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Hackney Council accused of running parking “protection racket”

PUBLISHED: 09:42 27 November 2012

Hackney Council has been accused of running a “protection racket” after a second council parking scheme consultation in less than a year landed on residents’ doorsteps.

Plans to introduce parking controls along Cassland Road in South Hackney and side roads to the north were rejected last December, but the new questionnaire comes as a result of popular demand, according to the council.

It said the consultation was directly requested by 98 residents, while others raised the issue with their ward councillors.

Under the plans, a resident’s parking permit would cost £109 annually for a car with a 1.2 – 2 litre engine.

Robert Ward, 57, of Cassland Road, says the idea of paying to park where he always has is ‘like a protection racket.’

He said: “The great thing about the South Hackney area is that it is completely free of parking controls, and rightly so.

“It’s such a pleasure to visit here for that reason. That’s obviously going to change because it seems Hackney Parking is not going to rest until parking controls and restrictions are introduced by stealth into practically every road in the area.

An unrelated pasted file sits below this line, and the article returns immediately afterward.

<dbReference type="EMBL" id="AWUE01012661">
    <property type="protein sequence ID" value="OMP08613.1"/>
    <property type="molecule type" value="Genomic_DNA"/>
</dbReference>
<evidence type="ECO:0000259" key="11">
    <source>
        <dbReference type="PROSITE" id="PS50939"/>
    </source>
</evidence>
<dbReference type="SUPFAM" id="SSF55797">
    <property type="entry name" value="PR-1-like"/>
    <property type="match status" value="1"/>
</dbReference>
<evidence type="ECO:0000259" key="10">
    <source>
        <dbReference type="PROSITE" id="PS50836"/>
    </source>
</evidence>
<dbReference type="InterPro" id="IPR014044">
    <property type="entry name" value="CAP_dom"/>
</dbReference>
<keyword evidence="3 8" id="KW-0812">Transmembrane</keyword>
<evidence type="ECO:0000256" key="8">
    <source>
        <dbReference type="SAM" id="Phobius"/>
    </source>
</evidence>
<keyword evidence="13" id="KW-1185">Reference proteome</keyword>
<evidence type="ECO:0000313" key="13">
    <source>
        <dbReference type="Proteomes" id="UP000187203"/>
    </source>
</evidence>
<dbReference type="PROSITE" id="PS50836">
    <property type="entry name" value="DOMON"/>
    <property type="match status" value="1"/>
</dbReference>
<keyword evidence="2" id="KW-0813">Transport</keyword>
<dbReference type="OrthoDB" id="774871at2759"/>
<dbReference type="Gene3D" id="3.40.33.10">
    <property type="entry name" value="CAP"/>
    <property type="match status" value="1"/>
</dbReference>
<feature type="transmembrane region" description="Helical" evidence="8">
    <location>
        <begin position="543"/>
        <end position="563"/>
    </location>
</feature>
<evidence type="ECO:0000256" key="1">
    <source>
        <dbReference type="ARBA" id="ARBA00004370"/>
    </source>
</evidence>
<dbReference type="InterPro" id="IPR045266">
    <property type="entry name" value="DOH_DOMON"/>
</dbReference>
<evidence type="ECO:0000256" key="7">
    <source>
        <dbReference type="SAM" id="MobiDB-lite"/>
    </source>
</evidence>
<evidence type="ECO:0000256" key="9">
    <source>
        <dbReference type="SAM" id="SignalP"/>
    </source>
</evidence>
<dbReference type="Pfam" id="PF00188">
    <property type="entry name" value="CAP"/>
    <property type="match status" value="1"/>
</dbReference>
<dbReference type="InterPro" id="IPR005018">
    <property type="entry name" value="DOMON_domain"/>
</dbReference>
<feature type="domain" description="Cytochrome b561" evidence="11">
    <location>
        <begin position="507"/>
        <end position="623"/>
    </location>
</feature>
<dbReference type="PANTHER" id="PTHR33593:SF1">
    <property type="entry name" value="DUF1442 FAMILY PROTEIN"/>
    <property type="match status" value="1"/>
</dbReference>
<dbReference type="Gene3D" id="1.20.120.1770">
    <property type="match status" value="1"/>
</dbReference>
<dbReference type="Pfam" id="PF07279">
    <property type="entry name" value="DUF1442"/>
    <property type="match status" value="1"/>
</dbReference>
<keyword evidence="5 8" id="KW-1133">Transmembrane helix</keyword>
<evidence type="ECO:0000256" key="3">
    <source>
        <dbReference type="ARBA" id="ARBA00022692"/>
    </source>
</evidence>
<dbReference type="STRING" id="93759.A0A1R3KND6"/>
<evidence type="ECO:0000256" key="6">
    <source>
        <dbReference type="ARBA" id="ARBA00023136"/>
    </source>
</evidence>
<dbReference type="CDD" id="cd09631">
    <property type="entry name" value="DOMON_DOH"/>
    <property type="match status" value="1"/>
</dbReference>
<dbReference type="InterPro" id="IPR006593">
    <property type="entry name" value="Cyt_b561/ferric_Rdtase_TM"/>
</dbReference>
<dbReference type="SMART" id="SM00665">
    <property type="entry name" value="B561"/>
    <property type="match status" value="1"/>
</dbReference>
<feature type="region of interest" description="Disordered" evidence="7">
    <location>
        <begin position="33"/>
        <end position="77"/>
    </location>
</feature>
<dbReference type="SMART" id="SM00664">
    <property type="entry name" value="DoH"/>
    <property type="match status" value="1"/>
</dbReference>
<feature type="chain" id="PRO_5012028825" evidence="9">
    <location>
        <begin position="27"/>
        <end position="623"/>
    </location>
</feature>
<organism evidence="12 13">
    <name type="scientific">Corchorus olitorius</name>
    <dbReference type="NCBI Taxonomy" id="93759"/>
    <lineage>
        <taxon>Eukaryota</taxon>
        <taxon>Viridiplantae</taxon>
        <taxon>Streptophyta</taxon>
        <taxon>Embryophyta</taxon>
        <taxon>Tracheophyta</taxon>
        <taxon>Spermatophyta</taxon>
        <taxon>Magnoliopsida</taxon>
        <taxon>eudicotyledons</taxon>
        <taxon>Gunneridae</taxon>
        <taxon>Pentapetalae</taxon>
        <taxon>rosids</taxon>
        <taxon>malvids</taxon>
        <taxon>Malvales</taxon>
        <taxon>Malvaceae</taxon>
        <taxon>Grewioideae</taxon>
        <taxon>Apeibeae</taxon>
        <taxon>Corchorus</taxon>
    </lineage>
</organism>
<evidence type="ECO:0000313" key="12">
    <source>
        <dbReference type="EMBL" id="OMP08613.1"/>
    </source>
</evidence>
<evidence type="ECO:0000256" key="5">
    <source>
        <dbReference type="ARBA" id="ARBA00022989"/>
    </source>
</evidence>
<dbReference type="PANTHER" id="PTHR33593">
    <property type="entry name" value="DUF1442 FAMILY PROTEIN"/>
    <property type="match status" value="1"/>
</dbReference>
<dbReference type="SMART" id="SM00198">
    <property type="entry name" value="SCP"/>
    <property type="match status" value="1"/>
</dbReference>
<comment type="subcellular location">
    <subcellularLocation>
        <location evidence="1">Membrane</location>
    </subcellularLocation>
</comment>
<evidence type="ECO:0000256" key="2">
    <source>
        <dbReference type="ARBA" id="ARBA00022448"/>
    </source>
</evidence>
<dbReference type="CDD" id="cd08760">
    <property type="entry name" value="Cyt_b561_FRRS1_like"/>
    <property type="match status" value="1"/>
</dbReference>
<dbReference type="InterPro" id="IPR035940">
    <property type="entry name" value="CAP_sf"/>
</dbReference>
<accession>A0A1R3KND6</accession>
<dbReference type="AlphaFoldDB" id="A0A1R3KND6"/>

“They are creating parking problems where none existed, and then arguing that the controls are needed and that they will benefit residents and businesses.”

A council spokeswoman said the consultation process is fully transparent and allows everyone in the affected area to have a say about the possible introduction of parking controls.

“The consultation which has taken place in this area is currently being analysed and there is no guarantee that it will go ahead unless there is support for it,” she said.

Income generated from parking is tightly controlled under the Road Traffic Regulation Act 1984 and cannot be used to subsidise general expenditure, and is put back into maintaining parking services.

“This does not mean we should not manage parking efficiently, economically and effectively, a necessity given the economic downturn and a feature of many of the policies in this Parking Enforcement Plan,” added the spokeswoman.

Results of the consultation, which ended on November 9, will be made public in January next year.


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